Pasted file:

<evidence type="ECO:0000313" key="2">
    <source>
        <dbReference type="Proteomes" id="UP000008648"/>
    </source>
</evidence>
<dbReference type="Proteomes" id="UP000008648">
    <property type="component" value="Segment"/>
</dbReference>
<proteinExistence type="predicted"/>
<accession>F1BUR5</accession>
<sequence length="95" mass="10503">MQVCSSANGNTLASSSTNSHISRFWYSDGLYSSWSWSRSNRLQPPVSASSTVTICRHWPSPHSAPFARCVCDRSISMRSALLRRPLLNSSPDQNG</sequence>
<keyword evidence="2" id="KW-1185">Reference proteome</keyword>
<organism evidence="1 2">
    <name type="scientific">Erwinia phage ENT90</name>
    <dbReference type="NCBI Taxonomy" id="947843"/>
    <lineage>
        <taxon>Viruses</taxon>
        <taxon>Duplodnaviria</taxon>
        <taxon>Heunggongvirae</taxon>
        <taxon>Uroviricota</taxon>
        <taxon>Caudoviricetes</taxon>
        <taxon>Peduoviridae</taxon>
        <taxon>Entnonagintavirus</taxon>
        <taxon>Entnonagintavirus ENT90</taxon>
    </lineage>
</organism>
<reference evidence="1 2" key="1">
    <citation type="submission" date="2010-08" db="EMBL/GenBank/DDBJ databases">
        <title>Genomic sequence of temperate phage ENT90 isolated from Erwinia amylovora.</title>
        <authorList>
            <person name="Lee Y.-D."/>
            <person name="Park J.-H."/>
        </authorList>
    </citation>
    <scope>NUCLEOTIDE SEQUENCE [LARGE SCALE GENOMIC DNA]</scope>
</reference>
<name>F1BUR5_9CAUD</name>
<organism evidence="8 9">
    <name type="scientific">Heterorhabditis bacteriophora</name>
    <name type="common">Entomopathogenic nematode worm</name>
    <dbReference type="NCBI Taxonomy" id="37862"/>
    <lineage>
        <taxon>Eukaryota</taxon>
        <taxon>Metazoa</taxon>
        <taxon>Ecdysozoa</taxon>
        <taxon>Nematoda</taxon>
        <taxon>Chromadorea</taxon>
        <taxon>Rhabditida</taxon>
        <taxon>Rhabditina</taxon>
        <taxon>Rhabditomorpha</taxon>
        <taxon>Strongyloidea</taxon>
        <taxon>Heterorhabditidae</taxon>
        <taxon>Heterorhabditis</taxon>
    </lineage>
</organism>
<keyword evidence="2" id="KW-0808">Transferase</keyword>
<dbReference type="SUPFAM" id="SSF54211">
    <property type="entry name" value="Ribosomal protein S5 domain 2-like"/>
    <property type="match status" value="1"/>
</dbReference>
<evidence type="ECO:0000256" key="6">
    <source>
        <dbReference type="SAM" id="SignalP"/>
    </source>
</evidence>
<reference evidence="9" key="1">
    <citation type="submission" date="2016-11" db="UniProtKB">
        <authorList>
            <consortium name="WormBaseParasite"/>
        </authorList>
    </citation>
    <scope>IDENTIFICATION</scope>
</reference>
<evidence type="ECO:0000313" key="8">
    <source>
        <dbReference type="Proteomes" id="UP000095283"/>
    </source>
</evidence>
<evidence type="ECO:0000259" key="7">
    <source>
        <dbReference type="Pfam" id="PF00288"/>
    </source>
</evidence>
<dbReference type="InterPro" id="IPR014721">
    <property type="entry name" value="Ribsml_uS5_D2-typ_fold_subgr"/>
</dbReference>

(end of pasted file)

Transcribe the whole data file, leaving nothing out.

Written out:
<evidence type="ECO:0000313" key="2">
    <source>
        <dbReference type="Proteomes" id="UP000008648"/>
    </source>
</evidence>
<dbReference type="Proteomes" id="UP000008648">
    <property type="component" value="Segment"/>
</dbReference>
<proteinExistence type="predicted"/>
<accession>F1BUR5</accession>
<sequence length="95" mass="10503">MQVCSSANGNTLASSSTNSHISRFWYSDGLYSSWSWSRSNRLQPPVSASSTVTICRHWPSPHSAPFARCVCDRSISMRSALLRRPLLNSSPDQNG</sequence>
<keyword evidence="2" id="KW-1185">Reference proteome</keyword>
<organism evidence="1 2">
    <name type="scientific">Erwinia phage ENT90</name>
    <dbReference type="NCBI Taxonomy" id="947843"/>
    <lineage>
        <taxon>Viruses</taxon>
        <taxon>Duplodnaviria</taxon>
        <taxon>Heunggongvirae</taxon>
        <taxon>Uroviricota</taxon>
        <taxon>Caudoviricetes</taxon>
        <taxon>Peduoviridae</taxon>
        <taxon>Entnonagintavirus</taxon>
        <taxon>Entnonagintavirus ENT90</taxon>
    </lineage>
</organism>
<reference evidence="1 2" key="1">
    <citation type="submission" date="2010-08" db="EMBL/GenBank/DDBJ databases">
        <title>Genomic sequence of temperate phage ENT90 isolated from Erwinia amylovora.</title>
        <authorList>
            <person name="Lee Y.-D."/>
            <person name="Park J.-H."/>
        </authorList>
    </citation>
    <scope>NUCLEOTIDE SEQUENCE [LARGE SCALE GENOMIC DNA]</scope>
</reference>
<name>F1BUR5_9CAUD</name>
<organism evidence="8 9">
    <name type="scientific">Heterorhabditis bacteriophora</name>
    <name type="common">Entomopathogenic nematode worm</name>
    <dbReference type="NCBI Taxonomy" id="37862"/>
    <lineage>
        <taxon>Eukaryota</taxon>
        <taxon>Metazoa</taxon>
        <taxon>Ecdysozoa</taxon>
        <taxon>Nematoda</taxon>
        <taxon>Chromadorea</taxon>
        <taxon>Rhabditida</taxon>
        <taxon>Rhabditina</taxon>
        <taxon>Rhabditomorpha</taxon>
        <taxon>Strongyloidea</taxon>
        <taxon>Heterorhabditidae</taxon>
        <taxon>Heterorhabditis</taxon>
    </lineage>
</organism>
<keyword evidence="2" id="KW-0808">Transferase</keyword>
<dbReference type="SUPFAM" id="SSF54211">
    <property type="entry name" value="Ribosomal protein S5 domain 2-like"/>
    <property type="match status" value="1"/>
</dbReference>
<evidence type="ECO:0000256" key="6">
    <source>
        <dbReference type="SAM" id="SignalP"/>
    </source>
</evidence>
<reference evidence="9" key="1">
    <citation type="submission" date="2016-11" db="UniProtKB">
        <authorList>
            <consortium name="WormBaseParasite"/>
        </authorList>
    </citation>
    <scope>IDENTIFICATION</scope>
</reference>
<evidence type="ECO:0000313" key="8">
    <source>
        <dbReference type="Proteomes" id="UP000095283"/>
    </source>
</evidence>
<evidence type="ECO:0000259" key="7">
    <source>
        <dbReference type="Pfam" id="PF00288"/>
    </source>
</evidence>
<dbReference type="InterPro" id="IPR014721">
    <property type="entry name" value="Ribsml_uS5_D2-typ_fold_subgr"/>
</dbReference>